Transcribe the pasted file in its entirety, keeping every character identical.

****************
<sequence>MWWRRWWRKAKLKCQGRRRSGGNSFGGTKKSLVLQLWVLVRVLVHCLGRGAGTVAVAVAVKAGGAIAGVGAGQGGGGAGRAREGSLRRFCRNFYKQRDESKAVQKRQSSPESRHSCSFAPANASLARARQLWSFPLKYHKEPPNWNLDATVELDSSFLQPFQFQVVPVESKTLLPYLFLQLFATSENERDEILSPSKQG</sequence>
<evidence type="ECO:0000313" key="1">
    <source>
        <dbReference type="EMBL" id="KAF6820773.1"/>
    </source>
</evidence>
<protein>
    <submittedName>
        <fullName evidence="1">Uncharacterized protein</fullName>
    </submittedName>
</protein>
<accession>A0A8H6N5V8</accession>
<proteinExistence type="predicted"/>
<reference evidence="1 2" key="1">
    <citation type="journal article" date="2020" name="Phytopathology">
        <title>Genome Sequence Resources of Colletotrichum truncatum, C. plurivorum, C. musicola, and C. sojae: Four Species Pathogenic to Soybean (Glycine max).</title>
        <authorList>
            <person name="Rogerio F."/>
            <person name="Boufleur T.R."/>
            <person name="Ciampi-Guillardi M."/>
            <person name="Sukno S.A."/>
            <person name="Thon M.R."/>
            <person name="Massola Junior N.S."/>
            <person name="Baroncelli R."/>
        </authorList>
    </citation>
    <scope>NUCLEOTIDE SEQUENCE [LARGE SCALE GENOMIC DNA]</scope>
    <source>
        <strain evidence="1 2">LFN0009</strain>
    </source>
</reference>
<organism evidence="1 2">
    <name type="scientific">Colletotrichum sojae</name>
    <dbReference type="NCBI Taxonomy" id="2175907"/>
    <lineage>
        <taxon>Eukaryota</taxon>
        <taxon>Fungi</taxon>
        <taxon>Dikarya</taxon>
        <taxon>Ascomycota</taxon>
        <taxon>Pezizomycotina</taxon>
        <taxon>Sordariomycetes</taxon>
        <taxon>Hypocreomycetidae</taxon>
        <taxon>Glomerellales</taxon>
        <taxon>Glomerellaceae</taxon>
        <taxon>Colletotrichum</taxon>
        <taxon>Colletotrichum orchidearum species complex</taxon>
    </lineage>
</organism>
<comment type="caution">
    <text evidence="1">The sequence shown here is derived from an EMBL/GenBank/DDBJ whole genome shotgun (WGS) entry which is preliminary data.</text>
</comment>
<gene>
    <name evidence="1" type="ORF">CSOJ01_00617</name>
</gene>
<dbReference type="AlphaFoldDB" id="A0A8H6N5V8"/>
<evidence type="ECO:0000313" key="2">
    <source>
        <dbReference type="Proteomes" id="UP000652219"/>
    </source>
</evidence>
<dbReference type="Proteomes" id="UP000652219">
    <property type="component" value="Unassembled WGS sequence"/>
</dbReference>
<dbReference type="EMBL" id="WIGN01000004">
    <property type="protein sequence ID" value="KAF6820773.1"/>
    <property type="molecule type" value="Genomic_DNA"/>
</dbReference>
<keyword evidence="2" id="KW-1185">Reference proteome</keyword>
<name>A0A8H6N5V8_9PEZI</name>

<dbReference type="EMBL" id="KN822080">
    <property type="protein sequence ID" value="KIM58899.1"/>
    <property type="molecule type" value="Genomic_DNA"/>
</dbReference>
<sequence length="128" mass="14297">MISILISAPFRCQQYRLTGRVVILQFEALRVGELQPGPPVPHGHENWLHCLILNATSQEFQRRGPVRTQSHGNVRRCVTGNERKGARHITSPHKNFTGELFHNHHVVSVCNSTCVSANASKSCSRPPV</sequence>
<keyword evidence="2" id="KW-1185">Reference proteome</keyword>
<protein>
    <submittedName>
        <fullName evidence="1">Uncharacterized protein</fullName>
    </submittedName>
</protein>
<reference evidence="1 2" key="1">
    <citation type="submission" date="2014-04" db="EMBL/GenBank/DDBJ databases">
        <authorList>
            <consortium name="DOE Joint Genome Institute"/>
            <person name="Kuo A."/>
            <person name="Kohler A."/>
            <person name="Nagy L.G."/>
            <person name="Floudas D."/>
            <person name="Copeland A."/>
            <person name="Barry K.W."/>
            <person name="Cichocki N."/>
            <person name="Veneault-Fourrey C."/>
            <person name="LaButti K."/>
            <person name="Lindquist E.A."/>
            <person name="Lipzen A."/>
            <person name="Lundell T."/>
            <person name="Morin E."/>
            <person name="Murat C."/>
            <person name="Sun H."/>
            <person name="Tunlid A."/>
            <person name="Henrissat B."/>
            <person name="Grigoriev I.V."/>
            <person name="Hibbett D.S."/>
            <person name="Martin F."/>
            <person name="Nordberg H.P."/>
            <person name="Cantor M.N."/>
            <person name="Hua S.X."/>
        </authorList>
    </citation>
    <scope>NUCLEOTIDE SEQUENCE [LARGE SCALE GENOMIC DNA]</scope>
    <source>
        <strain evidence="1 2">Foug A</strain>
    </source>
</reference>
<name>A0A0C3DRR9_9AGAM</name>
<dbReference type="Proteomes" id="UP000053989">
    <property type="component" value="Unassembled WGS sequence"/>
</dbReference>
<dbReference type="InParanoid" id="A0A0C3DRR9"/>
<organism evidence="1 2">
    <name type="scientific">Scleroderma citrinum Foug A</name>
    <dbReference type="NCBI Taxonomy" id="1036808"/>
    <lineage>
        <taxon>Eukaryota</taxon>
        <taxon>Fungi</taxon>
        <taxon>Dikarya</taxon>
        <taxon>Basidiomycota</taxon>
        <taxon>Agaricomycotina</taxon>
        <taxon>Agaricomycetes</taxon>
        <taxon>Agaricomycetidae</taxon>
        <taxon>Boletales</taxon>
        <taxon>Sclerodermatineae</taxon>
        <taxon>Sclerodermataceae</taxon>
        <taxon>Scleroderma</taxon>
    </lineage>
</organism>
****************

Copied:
<sequence>MWWRRWWRKAKLKCQGRRRSGGNSFGGTKKSLVLQLWVLVRVLVHCLGRGAGTVAVAVAVKAGGAIAGVGAGQGGGGAGRAREGSLRRFCRNFYKQRDESKAVQKRQSSPESRHSCSFAPANASLARARQLWSFPLKYHKEPPNWNLDATVELDSSFLQPFQFQVVPVESKTLLPYLFLQLFATSENERDEILSPSKQG</sequence>
<evidence type="ECO:0000313" key="1">
    <source>
        <dbReference type="EMBL" id="KAF6820773.1"/>
    </source>
</evidence>
<protein>
    <submittedName>
        <fullName evidence="1">Uncharacterized protein</fullName>
    </submittedName>
</protein>
<accession>A0A8H6N5V8</accession>
<proteinExistence type="predicted"/>
<reference evidence="1 2" key="1">
    <citation type="journal article" date="2020" name="Phytopathology">
        <title>Genome Sequence Resources of Colletotrichum truncatum, C. plurivorum, C. musicola, and C. sojae: Four Species Pathogenic to Soybean (Glycine max).</title>
        <authorList>
            <person name="Rogerio F."/>
            <person name="Boufleur T.R."/>
            <person name="Ciampi-Guillardi M."/>
            <person name="Sukno S.A."/>
            <person name="Thon M.R."/>
            <person name="Massola Junior N.S."/>
            <person name="Baroncelli R."/>
        </authorList>
    </citation>
    <scope>NUCLEOTIDE SEQUENCE [LARGE SCALE GENOMIC DNA]</scope>
    <source>
        <strain evidence="1 2">LFN0009</strain>
    </source>
</reference>
<organism evidence="1 2">
    <name type="scientific">Colletotrichum sojae</name>
    <dbReference type="NCBI Taxonomy" id="2175907"/>
    <lineage>
        <taxon>Eukaryota</taxon>
        <taxon>Fungi</taxon>
        <taxon>Dikarya</taxon>
        <taxon>Ascomycota</taxon>
        <taxon>Pezizomycotina</taxon>
        <taxon>Sordariomycetes</taxon>
        <taxon>Hypocreomycetidae</taxon>
        <taxon>Glomerellales</taxon>
        <taxon>Glomerellaceae</taxon>
        <taxon>Colletotrichum</taxon>
        <taxon>Colletotrichum orchidearum species complex</taxon>
    </lineage>
</organism>
<comment type="caution">
    <text evidence="1">The sequence shown here is derived from an EMBL/GenBank/DDBJ whole genome shotgun (WGS) entry which is preliminary data.</text>
</comment>
<gene>
    <name evidence="1" type="ORF">CSOJ01_00617</name>
</gene>
<dbReference type="AlphaFoldDB" id="A0A8H6N5V8"/>
<evidence type="ECO:0000313" key="2">
    <source>
        <dbReference type="Proteomes" id="UP000652219"/>
    </source>
</evidence>
<dbReference type="Proteomes" id="UP000652219">
    <property type="component" value="Unassembled WGS sequence"/>
</dbReference>
<dbReference type="EMBL" id="WIGN01000004">
    <property type="protein sequence ID" value="KAF6820773.1"/>
    <property type="molecule type" value="Genomic_DNA"/>
</dbReference>
<keyword evidence="2" id="KW-1185">Reference proteome</keyword>
<name>A0A8H6N5V8_9PEZI</name>

<dbReference type="EMBL" id="KN822080">
    <property type="protein sequence ID" value="KIM58899.1"/>
    <property type="molecule type" value="Genomic_DNA"/>
</dbReference>
<sequence length="128" mass="14297">MISILISAPFRCQQYRLTGRVVILQFEALRVGELQPGPPVPHGHENWLHCLILNATSQEFQRRGPVRTQSHGNVRRCVTGNERKGARHITSPHKNFTGELFHNHHVVSVCNSTCVSANASKSCSRPPV</sequence>
<keyword evidence="2" id="KW-1185">Reference proteome</keyword>
<protein>
    <submittedName>
        <fullName evidence="1">Uncharacterized protein</fullName>
    </submittedName>
</protein>
<reference evidence="1 2" key="1">
    <citation type="submission" date="2014-04" db="EMBL/GenBank/DDBJ databases">
        <authorList>
            <consortium name="DOE Joint Genome Institute"/>
            <person name="Kuo A."/>
            <person name="Kohler A."/>
            <person name="Nagy L.G."/>
            <person name="Floudas D."/>
            <person name="Copeland A."/>
            <person name="Barry K.W."/>
            <person name="Cichocki N."/>
            <person name="Veneault-Fourrey C."/>
            <person name="LaButti K."/>
            <person name="Lindquist E.A."/>
            <person name="Lipzen A."/>
            <person name="Lundell T."/>
            <person name="Morin E."/>
            <person name="Murat C."/>
            <person name="Sun H."/>
            <person name="Tunlid A."/>
            <person name="Henrissat B."/>
            <person name="Grigoriev I.V."/>
            <person name="Hibbett D.S."/>
            <person name="Martin F."/>
            <person name="Nordberg H.P."/>
            <person name="Cantor M.N."/>
            <person name="Hua S.X."/>
        </authorList>
    </citation>
    <scope>NUCLEOTIDE SEQUENCE [LARGE SCALE GENOMIC DNA]</scope>
    <source>
        <strain evidence="1 2">Foug A</strain>
    </source>
</reference>
<name>A0A0C3DRR9_9AGAM</name>
<dbReference type="Proteomes" id="UP000053989">
    <property type="component" value="Unassembled WGS sequence"/>
</dbReference>
<dbReference type="InParanoid" id="A0A0C3DRR9"/>
<organism evidence="1 2">
    <name type="scientific">Scleroderma citrinum Foug A</name>
    <dbReference type="NCBI Taxonomy" id="1036808"/>
    <lineage>
        <taxon>Eukaryota</taxon>
        <taxon>Fungi</taxon>
        <taxon>Dikarya</taxon>
        <taxon>Basidiomycota</taxon>
        <taxon>Agaricomycotina</taxon>
        <taxon>Agaricomycetes</taxon>
        <taxon>Agaricomycetidae</taxon>
        <taxon>Boletales</taxon>
        <taxon>Sclerodermatineae</taxon>
        <taxon>Sclerodermataceae</taxon>
        <taxon>Scleroderma</taxon>
    </lineage>
</organism>